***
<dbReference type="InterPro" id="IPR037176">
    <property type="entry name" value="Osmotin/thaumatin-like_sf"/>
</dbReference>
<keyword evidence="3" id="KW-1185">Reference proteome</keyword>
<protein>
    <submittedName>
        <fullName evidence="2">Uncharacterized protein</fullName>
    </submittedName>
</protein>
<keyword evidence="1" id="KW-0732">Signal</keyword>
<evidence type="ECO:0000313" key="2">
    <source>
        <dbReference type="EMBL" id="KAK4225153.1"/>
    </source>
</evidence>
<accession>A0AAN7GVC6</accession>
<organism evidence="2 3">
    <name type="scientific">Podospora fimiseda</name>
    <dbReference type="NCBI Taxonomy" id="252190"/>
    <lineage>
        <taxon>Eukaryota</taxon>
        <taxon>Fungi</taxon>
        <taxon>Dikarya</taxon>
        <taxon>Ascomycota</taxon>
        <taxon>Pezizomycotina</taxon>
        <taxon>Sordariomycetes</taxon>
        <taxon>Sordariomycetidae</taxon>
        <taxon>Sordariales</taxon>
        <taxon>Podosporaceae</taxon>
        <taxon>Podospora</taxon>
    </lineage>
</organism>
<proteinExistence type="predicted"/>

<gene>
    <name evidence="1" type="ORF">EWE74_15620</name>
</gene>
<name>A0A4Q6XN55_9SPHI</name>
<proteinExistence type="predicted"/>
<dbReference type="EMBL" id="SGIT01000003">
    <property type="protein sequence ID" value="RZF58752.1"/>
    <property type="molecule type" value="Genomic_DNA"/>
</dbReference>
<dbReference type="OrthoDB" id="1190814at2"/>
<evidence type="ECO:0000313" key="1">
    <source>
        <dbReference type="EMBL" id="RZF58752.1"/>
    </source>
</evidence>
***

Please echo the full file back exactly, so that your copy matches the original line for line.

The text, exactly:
<dbReference type="InterPro" id="IPR037176">
    <property type="entry name" value="Osmotin/thaumatin-like_sf"/>
</dbReference>
<keyword evidence="3" id="KW-1185">Reference proteome</keyword>
<protein>
    <submittedName>
        <fullName evidence="2">Uncharacterized protein</fullName>
    </submittedName>
</protein>
<keyword evidence="1" id="KW-0732">Signal</keyword>
<evidence type="ECO:0000313" key="2">
    <source>
        <dbReference type="EMBL" id="KAK4225153.1"/>
    </source>
</evidence>
<accession>A0AAN7GVC6</accession>
<organism evidence="2 3">
    <name type="scientific">Podospora fimiseda</name>
    <dbReference type="NCBI Taxonomy" id="252190"/>
    <lineage>
        <taxon>Eukaryota</taxon>
        <taxon>Fungi</taxon>
        <taxon>Dikarya</taxon>
        <taxon>Ascomycota</taxon>
        <taxon>Pezizomycotina</taxon>
        <taxon>Sordariomycetes</taxon>
        <taxon>Sordariomycetidae</taxon>
        <taxon>Sordariales</taxon>
        <taxon>Podosporaceae</taxon>
        <taxon>Podospora</taxon>
    </lineage>
</organism>
<proteinExistence type="predicted"/>

<gene>
    <name evidence="1" type="ORF">EWE74_15620</name>
</gene>
<name>A0A4Q6XN55_9SPHI</name>
<proteinExistence type="predicted"/>
<dbReference type="EMBL" id="SGIT01000003">
    <property type="protein sequence ID" value="RZF58752.1"/>
    <property type="molecule type" value="Genomic_DNA"/>
</dbReference>
<dbReference type="OrthoDB" id="1190814at2"/>
<evidence type="ECO:0000313" key="1">
    <source>
        <dbReference type="EMBL" id="RZF58752.1"/>
    </source>
</evidence>